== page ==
Thursday, December 12, 2013
West End neighbors should consider a tale of two churches: On the East End, there is the St. Lawrence, or more accurately, was the St. Lawrence. The 1897 structure was razed after many years without a congregation to take care of it. The adjacent parish house has been turned into a well-used theater, and the Friends of St. Lawrence are working tirelessly to raise the money to rebuild it, but for now, it is a pile of rubble.
Paul Stevens, a great-grandson of architect John Calvin Stevens, talks about the historic features of the Williston-West Church on Thomas Street in Portland. A prominent Australian businessman is seeking a zoning change to permit offices at the church’s attached parish house.
Press Herald file photo/John Patriquin
On the West End, we have the Williston-West Church, another classic former house of worship that no longer has a congregation to support it. But it has an owner, Australian businessman Frank Monsour, who wants to convert the parish hall into offices generating enough money to renovate and maintain the church, which could be used as a public gathering space.
Unfortunately, Monsour bought property in a residential zone, and the Western Promenade Neighborhood Association is pushing for the city to deny his permit. Some say they would accept a residential reuse, but not any commercial activity.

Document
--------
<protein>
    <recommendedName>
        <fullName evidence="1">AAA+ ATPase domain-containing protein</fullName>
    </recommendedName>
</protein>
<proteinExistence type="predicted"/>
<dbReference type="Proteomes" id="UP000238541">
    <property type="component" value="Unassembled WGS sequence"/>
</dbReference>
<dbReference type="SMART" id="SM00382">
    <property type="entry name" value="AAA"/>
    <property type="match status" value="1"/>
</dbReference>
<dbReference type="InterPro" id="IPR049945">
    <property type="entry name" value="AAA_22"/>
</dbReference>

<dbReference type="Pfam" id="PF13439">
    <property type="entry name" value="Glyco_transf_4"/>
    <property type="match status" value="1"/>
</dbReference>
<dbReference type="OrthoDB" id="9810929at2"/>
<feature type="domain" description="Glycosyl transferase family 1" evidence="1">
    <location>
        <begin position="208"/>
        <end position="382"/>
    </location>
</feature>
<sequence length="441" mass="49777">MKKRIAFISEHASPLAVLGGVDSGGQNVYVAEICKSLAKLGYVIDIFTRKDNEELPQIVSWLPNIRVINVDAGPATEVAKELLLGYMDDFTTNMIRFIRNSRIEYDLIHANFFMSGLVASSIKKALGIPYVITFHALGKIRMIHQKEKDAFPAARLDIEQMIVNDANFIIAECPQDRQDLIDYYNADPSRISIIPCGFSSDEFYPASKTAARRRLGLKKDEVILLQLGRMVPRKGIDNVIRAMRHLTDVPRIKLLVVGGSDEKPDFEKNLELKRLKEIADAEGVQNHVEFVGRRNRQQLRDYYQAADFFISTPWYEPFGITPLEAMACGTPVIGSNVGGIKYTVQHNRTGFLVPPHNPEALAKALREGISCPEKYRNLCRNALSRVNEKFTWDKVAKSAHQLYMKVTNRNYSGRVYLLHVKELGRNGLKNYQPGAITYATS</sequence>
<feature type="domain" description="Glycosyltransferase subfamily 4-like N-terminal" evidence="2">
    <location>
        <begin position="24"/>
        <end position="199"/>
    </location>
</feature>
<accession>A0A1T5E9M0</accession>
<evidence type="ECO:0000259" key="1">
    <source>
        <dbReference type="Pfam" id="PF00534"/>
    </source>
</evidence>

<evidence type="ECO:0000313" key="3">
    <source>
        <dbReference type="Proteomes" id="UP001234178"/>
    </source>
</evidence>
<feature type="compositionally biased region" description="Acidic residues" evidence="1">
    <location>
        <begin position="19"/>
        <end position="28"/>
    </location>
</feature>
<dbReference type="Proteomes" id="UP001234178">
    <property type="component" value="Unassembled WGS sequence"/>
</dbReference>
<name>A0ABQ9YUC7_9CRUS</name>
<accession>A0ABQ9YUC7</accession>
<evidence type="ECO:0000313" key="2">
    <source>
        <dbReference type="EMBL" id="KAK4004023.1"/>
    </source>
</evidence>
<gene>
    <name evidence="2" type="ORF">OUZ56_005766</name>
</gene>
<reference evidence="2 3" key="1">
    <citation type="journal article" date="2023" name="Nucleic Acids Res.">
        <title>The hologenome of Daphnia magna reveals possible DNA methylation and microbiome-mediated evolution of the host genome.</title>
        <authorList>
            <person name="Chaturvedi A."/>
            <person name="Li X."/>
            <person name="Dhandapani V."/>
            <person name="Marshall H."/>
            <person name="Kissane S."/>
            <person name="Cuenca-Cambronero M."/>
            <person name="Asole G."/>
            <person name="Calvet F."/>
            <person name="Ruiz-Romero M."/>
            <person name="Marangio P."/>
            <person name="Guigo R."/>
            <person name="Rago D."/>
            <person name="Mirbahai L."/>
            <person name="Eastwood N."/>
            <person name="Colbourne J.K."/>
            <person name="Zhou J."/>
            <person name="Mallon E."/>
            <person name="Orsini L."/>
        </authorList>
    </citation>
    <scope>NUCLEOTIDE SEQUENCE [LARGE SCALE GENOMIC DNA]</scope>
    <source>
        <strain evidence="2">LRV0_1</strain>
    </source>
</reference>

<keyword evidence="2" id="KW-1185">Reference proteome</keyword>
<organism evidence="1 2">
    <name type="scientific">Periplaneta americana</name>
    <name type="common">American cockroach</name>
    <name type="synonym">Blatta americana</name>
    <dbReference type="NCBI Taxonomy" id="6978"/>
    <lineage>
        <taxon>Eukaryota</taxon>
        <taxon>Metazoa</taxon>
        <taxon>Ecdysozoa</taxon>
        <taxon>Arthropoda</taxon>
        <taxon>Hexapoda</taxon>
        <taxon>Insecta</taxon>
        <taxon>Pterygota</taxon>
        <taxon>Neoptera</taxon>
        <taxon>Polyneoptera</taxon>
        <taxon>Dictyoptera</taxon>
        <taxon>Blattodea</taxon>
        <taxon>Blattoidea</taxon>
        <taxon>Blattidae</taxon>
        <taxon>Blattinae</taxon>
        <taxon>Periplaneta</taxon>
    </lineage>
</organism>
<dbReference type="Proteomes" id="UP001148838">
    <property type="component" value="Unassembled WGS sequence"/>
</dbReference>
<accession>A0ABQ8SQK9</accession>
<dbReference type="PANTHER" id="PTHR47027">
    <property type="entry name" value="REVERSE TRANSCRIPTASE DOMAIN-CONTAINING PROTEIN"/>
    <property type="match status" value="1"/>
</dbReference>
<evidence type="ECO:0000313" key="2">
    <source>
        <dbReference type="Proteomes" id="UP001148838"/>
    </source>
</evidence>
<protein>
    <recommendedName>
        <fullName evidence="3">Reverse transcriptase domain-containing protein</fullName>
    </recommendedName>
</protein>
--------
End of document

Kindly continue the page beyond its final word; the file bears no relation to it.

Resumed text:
The city could deny Monsour's plan and see what happens. Maybe he would come back with a different idea, or maybe he would do nothing and maybe Williston-West would face the fate of the St. Lawrence. There are seven empty churches for sale in Maine right now, and they are not attracting buyers.
That approach seems too risky. The city could come up with a better result if Monsour and the neighbors worked together to reach a compromise. They could preserve the character of the neighborhood and a historic landmark.
There's precedent for this kind of discussion, and West Enders don't even need to go across town to know about it. Just last week, developers and neighbors presented a rezoning proposal for West Commercial Street that will allow construction of office buildings while preserving their uphill neighbors' views of the harbor. It was a much better result than could have been reached in a winner-take-all, up-or-down decision.
The neighbors have more to gain from investment in the Williston-West Church than they would from letting him walk away. It's in everyone's interests for the parties to keep talking.